• Make a new space. The spaces will be edited by a set group of people, not by the public. If you choose to let anyone edit the site there will be little control over what goes on.

One thing to consider when starting up a wiki is try the idea gradually. It is a big step to be passively instead of actively involved in creating information. This requires a change in mind-set. So, try small changes in some wiki pages e.g. adding headings, inserting images and videos. Then get others to practice making small changes - even adding their name to a page can be a start.

Before using your wiki you need to populate it with information. This provides an example of how to interact with the wiki, and guidelines on what others should be doing. We want everyone to get involved! Here are suggestions on how to set up your wiki for the first time.

  • Create an organized structure for your site by adding several pages to accommodate different subject areas. For example, you may want to separate by subject area, or by grade level, depending on your particular needs. The bottom line is, when someone wants to submit resources, they need to know where those resources belong.

  • Add rules for use to the front page so that all will know to follow the correct Wiki Etiquette and that the material is suitable for the environment. It is important to make sure others know that all will be watched for the material they post and that it is not derogatory or unsuitable in any way.

  • Add assignments and instructions on the front page. We encourage you to treat your wiki front page as a short, introductory page with links to other pages. Type a few bullet points and create links to the pages (to link, edit a page, select the text, and click "Insert Link"). If you have handouts, create a page called "Handouts" and upload the files there.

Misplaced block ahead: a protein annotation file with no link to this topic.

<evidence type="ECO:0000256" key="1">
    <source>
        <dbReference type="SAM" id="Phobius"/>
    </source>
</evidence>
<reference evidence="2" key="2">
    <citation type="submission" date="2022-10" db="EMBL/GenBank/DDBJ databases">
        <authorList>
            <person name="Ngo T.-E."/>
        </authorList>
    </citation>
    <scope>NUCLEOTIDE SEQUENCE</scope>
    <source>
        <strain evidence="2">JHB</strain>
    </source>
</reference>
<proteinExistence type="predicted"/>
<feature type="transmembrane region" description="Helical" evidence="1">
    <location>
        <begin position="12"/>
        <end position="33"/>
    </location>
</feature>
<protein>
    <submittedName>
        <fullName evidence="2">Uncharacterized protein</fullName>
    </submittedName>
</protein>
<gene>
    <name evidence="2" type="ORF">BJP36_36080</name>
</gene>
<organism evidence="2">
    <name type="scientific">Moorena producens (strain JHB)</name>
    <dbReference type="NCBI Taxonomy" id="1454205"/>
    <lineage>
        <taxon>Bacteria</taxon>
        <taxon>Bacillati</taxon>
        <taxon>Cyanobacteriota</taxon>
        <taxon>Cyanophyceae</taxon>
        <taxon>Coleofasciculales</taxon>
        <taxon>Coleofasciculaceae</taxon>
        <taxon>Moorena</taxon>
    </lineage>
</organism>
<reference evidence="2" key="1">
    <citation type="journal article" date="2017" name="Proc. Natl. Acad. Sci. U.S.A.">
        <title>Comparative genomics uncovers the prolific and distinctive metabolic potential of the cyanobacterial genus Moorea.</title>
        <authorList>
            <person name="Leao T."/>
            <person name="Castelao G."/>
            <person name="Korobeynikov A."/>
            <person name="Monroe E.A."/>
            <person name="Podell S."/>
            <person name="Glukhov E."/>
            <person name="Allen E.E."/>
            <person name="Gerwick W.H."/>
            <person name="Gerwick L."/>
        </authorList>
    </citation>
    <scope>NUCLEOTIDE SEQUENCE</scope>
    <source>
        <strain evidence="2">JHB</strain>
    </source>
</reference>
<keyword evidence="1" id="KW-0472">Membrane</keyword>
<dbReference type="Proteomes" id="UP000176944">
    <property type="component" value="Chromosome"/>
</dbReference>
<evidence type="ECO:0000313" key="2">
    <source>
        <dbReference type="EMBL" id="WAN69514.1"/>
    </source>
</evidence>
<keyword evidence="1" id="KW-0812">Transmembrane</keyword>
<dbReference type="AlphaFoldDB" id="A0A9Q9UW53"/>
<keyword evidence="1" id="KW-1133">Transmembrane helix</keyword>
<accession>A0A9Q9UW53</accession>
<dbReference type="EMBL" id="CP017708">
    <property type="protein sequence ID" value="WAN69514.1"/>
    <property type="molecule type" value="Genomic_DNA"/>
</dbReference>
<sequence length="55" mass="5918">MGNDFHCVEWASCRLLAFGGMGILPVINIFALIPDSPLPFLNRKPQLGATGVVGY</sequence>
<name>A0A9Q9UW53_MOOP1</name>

The only way a Wiki will work is through collaboration and sharing. If no one uses the site, you won't get any submissions, and the site will be useless. You can promote your site in whatever way you see fit. Send out emails. Give incentives. For example, the person that submits the most innovative materials will get a prize! You have to explain what the site is intended for, and get them to understand the need and use for collaboration. This is essential for the success of your Wiki.

  • Use your sidebar for a table of contents. Educators love the Sidebar, which is the box on the side of the page. Click "Edit this" and you'll be able to use the Sidebar as a table of contents that appears on every page. Many educators use their Sidebar to list their project teams for easy navigation.

  • Create lots of pages to avoid edit collisions. Two people can't edit the same page at the same time. Instead, create lots of pages: Create a page for each project. Even consider creating a page for each person where they can save all the stuff they find. With lots of pages, your wiki becomes more usable.

You don't even need to create all of the pages. Work out some of the pages you need and create links to them in the side bar or in a table on a main page. You could use it as an incentive to make the first contribution to the page (thus creating it).

For some having them create their own 'front' or first page, all about them is a great way to get them involved. Others may love to upload images and videos to show off their interests.

  • Encourage collaboration by setting up project pages and encouraging cross-linking. Even if the others are primarily using their own pages, they can take advantage of the collaborative nature of a wiki by linking to project pages, to school or library resources, and to each other's pages.

  • Give everyone a place to play. Everyone needs a place where they can experiment with colors, fonts, uploading pictures, videos, etc. It doesn't have to be school-related, maybe a place where they can introduce themselves or educate others about something they're interested in personally. These can be the "MySpace" pages. If others are posting pictures or names, you should consider making the wiki private.

  • Monitor Your Site. As an option, you may choose to monitor your site with email updates when a page changes. I highly recommend you do this. That way, you can continue to monitor the page easily, and correct any mistakes before they become out of control. It is important for one person to monitor the site for organizational control. Too many cooks can really spoil the broth on this one!

If you follow the advice above, you should have a great tool to use for years to come. As time passes, your Wiki will grow and become an important tool for collaboration.